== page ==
The living wage campaign has upped its rate to $20.55 an hour.
"It's the amount that workers need to survive and participate in society," convener Annie Newman told The AM Show on Thursday.
The voluntary rate has been adopted by around 90 employers so far. The biggest, and first corporate employer, is Vector. The Warehouse promised to years ago, but bailed.
"They could afford to it, but they chose not to," said Ms Newman. "They constrained it by saying you had to work 5000 hours or three years before you could get it .You could do a lot of churn and burn on people on less than that, especially young people."
The minimum wage just went up 75c to $16.50, the biggest jump since 2007. Ms Newman says though significant, it still leaves people in poverty.
"They're living in poverty. As one wonderful Living Wage employer said yesterday - Rogue and Vagabond, a bar in Wellington - if you're paying people less than the living wage, effectively you're asking them to subsidise your business."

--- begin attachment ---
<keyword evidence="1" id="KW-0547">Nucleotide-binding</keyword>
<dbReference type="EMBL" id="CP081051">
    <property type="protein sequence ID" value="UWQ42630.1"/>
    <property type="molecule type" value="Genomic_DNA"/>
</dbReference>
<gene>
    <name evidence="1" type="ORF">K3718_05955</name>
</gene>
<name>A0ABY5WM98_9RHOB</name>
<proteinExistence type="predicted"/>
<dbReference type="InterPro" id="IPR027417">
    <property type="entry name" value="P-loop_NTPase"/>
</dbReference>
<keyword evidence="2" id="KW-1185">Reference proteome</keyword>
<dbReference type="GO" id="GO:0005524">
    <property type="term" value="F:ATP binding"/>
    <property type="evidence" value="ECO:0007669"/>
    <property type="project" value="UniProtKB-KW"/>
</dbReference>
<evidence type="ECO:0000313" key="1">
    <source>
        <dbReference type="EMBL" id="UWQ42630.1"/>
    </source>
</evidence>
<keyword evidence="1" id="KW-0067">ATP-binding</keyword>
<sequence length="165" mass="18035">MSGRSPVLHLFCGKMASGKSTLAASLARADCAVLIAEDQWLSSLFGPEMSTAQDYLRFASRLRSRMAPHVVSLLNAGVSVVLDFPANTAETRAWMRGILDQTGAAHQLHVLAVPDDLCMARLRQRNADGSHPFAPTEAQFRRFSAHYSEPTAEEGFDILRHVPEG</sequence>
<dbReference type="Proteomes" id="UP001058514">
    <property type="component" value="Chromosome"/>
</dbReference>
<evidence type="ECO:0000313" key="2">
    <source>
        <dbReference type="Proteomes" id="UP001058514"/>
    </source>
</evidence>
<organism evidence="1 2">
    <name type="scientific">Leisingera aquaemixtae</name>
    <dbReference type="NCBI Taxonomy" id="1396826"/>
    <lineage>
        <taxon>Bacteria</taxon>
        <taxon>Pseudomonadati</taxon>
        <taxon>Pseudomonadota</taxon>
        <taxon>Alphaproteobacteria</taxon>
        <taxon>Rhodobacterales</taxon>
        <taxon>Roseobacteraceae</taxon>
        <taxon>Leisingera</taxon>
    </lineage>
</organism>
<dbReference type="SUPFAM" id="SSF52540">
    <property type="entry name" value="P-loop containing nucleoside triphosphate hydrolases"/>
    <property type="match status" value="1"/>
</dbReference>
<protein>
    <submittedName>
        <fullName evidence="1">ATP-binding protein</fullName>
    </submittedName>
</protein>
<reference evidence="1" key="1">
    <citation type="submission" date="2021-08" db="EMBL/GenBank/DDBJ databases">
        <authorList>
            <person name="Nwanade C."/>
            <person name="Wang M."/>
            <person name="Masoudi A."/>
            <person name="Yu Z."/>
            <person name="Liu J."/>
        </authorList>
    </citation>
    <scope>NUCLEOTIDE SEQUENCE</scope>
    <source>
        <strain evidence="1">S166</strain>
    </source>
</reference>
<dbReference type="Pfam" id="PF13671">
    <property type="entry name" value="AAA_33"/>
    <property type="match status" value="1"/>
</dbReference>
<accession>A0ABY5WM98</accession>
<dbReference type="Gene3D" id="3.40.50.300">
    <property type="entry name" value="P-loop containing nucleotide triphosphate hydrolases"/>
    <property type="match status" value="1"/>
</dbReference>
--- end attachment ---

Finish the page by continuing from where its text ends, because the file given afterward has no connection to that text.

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That's because low earners get more tax credits and subsidies from the Government, for example through Working for Families, which costs taxpayers $2.2 billion a year.
The living wage takes Government subsidies into account.
"It would have gone up by another $2 an hour if that Families Package hadn't come in."
Labour cancelled National's tax cuts to pay for its Families Package. Labour said National's planned tax changes would have benefitted high earners more than low.
Ms Newman says three other big corporates are in talks to adopt the living wage.
"We're sure this is a tipping point for the living wage."
UNICEF estimates around a quarter of all children in New Zealand were in households below the poverty line in 2017. Research released last year pinpointed the early 1990s benefit cuts were largely to blame for ongoing deprivation.